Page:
EXCLUSIVE: Balmain and Estée Lauder Cos. Ink Beauty License

PARIS — “I’m obsessed with beauty. It’s almost like an extension of myself,” said Olivier Rousteing, whose office at Balmain is strewn with scented candles and whose bathroom at home is well-stocked with makeup, Tom Ford’s Black Orchid scent and Chanel No.22 perfume.

No wonder he’s so excited about Balmain’s new beauty license with the Estée Lauder Cos. Inc.

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Rousteing is getting some immersive training at a famous Paris perfumery school, and is plotting an approach to cosmetics that will offer protection and nourishment, as much as color and glamour.

“I feel like everyone’s wearing a lot of makeup, but I think it’s important to also take care of your skin,” he said. “I’m super proud to work with Estée Lauder because its products are of such high quality.”

Rousteing and Lauder executive Guillaume Jesel confirmed the collaboration in exclusive interviews with WWD.

The long-term, global licensing agreement for Balmain Beauty includes collaboratively developing, producing and distributing luxury beauty products, the first of which for the line are expected to be launched in the fall of 2024.

“We’ve been talking to them for almost a year. It’s been a very natural conversation between the two companies,” said Jesel, whose newly expanded position is president, global brands, Tom Ford Beauty, Balmain Beauty and luxury business development, effective immediately.

He noted that Balmain and the Estée Lauder Cos. Inc. were created almost simultaneously, in 1945 and 1946, respectively.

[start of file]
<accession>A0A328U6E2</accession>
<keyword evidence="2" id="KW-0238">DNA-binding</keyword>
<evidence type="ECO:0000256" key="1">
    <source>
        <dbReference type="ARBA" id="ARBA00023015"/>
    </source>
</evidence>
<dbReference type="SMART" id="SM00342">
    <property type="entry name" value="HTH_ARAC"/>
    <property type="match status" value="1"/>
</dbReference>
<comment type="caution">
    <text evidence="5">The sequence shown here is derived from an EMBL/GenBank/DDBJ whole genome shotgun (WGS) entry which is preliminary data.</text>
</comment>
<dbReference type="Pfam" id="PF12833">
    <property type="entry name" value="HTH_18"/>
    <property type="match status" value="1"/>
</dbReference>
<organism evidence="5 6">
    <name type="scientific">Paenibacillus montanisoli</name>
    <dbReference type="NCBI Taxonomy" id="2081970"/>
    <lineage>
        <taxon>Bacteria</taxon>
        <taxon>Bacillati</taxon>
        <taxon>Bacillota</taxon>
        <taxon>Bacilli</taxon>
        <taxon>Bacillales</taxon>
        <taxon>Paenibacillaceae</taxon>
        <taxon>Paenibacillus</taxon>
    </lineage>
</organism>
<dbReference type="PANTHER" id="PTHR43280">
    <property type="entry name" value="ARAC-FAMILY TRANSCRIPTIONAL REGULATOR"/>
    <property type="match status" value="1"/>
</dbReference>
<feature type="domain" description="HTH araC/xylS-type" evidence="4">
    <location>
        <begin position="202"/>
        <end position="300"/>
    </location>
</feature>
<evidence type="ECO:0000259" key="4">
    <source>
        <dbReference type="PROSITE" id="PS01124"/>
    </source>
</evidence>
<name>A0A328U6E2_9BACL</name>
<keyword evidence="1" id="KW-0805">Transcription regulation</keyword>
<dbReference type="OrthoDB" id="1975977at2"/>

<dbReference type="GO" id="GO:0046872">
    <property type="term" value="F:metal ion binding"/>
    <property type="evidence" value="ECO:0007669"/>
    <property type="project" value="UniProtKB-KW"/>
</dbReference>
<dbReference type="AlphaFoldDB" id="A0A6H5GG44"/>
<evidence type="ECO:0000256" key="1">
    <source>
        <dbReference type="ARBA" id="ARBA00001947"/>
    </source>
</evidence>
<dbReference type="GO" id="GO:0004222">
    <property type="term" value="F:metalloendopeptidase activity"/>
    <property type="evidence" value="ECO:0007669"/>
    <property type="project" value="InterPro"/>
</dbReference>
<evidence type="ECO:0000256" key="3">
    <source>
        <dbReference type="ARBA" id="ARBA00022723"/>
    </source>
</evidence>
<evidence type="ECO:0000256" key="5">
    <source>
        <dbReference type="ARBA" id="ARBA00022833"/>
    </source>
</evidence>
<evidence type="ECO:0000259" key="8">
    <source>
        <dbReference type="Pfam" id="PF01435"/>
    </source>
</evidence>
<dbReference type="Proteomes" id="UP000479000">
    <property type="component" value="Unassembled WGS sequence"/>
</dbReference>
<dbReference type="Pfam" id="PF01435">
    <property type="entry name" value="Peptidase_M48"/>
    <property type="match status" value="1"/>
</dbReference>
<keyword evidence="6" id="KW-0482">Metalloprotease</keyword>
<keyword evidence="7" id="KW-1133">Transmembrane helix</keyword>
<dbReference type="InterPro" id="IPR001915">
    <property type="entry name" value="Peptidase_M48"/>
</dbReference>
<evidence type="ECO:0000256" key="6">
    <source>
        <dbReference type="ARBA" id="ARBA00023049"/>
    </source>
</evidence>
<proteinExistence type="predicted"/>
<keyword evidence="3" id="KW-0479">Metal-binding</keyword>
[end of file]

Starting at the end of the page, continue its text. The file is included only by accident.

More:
“We shared a common interest between staying true to our heritage [and] at the same time seeing into the future,” Jesel explained. “We very quickly realized that…we were on the same wavelength with our vision of luxury, as well as our vision for brand-building with a long-term view.”

Both companies were rooted in heritage, “but we were also not letting it be an anchor,” he continued. “We were free to connect the past with the present, and also the future.”

Rousteing made it clear he plans to draw on the beauty legacy of founder Pierre Balmain, just as he frequently references the house heritage in fashion, most notably by reprising a Labyrinth monogram from the ‘70s and turning it into an entire fashion and accessories franchise under the 1945 moniker.

He noted that his grandmother religiously wore Ivoire de Balmain, created in 1979.

Other notable fragrances over the history of Balmain include Vent Vert, launched in 1947; Monsieur Balmain, introduced in 1964; Ambre Gris, from 2008, and Carbone, which hit the market in 2010.

Balmain’s first scent from 1947: Vent Vert.
Balmain’s first scent from 1947: Vent Vert.

Lauder executives and Rousteing opened a box together from the Balmain archives.

“When I look at the archives of Pierre Balmain, it’s incredible the diversity of fragrances that he created, each totally different from the other, but still a reflection of the house,” Rousteing said in a phone interview. “So I’m really excited about creating fragrances that might be completely different from all of them — with the fierceness and unique feeling and emotion of Balmain today.

“We’re going to try to express what is the DNA of Balmain in beauty…but with the modernity that speaks to my generation and future generations,” he added.